Hikers can still stroll beneath the long conveyer of this abandoned mining facility hidden in a West Virginia river gorge.
First established in 1870, the Nuttalberg Coal Mining Complex and its attendant ghost town have been abandoned since the early 20th century, but determined hikers can still visit the remains of the operation which are sitting in a lush West Virginia river gorge.
John Nutall was a coal prospector who predicted that a railroad hub would come to West Virginia’s New River, and built the appropriately-named Nuttalberg facility to cash in. He was proven right and the operation grew to include almost a hundred houses and a large facility for processing the ore.
The mine flourished and in the 1920s it was taken over by the Ford Motor Company. The burgeoning automotive giant commandeered the entire output of the mine to power their factory in Dearborn, Michigan. Under ownership by Ford, the mine was widely updated, but in 1928, just a few years after the operation was purchased and redesigned, it was closed down, likely due to railroad regulations.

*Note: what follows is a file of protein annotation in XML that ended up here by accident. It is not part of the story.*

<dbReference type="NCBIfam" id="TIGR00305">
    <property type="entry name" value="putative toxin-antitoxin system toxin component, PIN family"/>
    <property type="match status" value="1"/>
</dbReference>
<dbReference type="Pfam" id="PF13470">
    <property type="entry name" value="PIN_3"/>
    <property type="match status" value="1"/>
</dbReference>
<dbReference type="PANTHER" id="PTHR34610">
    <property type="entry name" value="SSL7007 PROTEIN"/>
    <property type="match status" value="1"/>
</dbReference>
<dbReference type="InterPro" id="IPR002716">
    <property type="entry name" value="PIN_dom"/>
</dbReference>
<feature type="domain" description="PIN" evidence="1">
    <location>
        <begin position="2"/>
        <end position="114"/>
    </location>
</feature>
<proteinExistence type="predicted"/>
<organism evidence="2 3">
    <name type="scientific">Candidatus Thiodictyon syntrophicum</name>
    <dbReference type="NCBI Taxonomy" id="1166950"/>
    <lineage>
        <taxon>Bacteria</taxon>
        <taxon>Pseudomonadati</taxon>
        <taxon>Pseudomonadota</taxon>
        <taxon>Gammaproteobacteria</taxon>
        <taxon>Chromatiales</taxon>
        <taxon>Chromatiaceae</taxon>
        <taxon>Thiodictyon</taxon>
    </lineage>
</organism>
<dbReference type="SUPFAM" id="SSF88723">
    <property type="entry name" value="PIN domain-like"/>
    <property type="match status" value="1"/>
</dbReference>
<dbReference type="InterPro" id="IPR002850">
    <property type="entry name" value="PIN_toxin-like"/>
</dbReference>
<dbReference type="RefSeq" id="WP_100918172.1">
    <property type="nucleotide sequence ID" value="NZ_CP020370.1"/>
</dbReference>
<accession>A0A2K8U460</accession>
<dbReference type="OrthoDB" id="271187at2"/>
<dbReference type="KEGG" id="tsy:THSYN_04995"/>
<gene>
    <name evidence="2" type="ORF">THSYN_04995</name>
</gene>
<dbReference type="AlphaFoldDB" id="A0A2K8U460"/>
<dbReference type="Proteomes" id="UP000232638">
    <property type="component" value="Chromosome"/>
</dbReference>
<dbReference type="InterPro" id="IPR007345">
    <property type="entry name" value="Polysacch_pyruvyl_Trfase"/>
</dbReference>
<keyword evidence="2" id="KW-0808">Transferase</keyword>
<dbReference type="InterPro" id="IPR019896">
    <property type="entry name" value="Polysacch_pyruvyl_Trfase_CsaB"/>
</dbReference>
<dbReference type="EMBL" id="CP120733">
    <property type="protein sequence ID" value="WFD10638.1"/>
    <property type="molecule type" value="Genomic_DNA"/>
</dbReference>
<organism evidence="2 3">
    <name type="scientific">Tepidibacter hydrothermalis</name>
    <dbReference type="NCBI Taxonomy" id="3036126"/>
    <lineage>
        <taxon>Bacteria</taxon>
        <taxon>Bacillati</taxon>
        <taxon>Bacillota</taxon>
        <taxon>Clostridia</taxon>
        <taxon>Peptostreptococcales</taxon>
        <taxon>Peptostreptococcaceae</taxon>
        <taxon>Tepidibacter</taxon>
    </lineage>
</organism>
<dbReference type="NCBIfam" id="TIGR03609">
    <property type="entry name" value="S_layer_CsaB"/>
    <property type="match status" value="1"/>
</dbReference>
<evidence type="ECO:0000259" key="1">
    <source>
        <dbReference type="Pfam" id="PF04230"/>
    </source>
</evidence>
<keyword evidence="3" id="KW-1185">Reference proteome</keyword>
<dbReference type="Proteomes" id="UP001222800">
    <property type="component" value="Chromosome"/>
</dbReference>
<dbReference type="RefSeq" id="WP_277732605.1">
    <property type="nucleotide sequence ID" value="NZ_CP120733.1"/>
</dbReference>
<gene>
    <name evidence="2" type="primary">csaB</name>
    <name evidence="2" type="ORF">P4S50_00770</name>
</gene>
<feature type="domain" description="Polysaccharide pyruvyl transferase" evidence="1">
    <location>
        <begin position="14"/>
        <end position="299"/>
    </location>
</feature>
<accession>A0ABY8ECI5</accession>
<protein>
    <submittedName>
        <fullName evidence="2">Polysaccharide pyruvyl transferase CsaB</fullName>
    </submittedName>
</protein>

The mine itself was finally sealed in 1958, but the towering remains of the long conveyor and processing facility still remain, surrounded by overgrowth. The remains of the old, brick coke ovens and railroad tracks are slowly being retaken by the foliage, looking a bit more haunted with passing year. The ruins are now protected and cared for by the National Park Service so with luck the ghosts of this lovely mining operation won’t disappear forever.
Know Before You Go
Please note that you cannot drive to this site as the road is closed 3.5 miles short of it.
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